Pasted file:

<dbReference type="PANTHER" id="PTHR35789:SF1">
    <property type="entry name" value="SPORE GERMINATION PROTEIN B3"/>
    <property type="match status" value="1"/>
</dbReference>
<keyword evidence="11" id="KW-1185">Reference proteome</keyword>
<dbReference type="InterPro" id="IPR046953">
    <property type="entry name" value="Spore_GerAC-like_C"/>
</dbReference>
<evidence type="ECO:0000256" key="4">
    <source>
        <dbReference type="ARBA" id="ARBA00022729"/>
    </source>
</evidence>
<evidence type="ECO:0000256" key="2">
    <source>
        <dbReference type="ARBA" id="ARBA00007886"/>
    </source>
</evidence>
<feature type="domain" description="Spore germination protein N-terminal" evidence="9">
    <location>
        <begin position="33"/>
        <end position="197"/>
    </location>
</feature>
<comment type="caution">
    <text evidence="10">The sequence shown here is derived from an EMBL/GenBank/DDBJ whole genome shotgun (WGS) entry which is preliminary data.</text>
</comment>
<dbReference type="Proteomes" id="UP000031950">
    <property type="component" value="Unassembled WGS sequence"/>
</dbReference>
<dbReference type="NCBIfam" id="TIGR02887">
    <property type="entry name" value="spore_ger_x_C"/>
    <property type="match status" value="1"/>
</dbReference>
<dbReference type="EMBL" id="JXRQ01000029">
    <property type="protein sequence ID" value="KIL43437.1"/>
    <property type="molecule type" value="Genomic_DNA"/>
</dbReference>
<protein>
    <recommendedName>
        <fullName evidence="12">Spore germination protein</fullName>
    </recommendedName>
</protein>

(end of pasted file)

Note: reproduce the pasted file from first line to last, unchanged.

<dbReference type="PANTHER" id="PTHR35789:SF1">
    <property type="entry name" value="SPORE GERMINATION PROTEIN B3"/>
    <property type="match status" value="1"/>
</dbReference>
<keyword evidence="11" id="KW-1185">Reference proteome</keyword>
<dbReference type="InterPro" id="IPR046953">
    <property type="entry name" value="Spore_GerAC-like_C"/>
</dbReference>
<evidence type="ECO:0000256" key="4">
    <source>
        <dbReference type="ARBA" id="ARBA00022729"/>
    </source>
</evidence>
<evidence type="ECO:0000256" key="2">
    <source>
        <dbReference type="ARBA" id="ARBA00007886"/>
    </source>
</evidence>
<feature type="domain" description="Spore germination protein N-terminal" evidence="9">
    <location>
        <begin position="33"/>
        <end position="197"/>
    </location>
</feature>
<comment type="caution">
    <text evidence="10">The sequence shown here is derived from an EMBL/GenBank/DDBJ whole genome shotgun (WGS) entry which is preliminary data.</text>
</comment>
<dbReference type="Proteomes" id="UP000031950">
    <property type="component" value="Unassembled WGS sequence"/>
</dbReference>
<dbReference type="NCBIfam" id="TIGR02887">
    <property type="entry name" value="spore_ger_x_C"/>
    <property type="match status" value="1"/>
</dbReference>
<dbReference type="EMBL" id="JXRQ01000029">
    <property type="protein sequence ID" value="KIL43437.1"/>
    <property type="molecule type" value="Genomic_DNA"/>
</dbReference>
<protein>
    <recommendedName>
        <fullName evidence="12">Spore germination protein</fullName>
    </recommendedName>
</protein>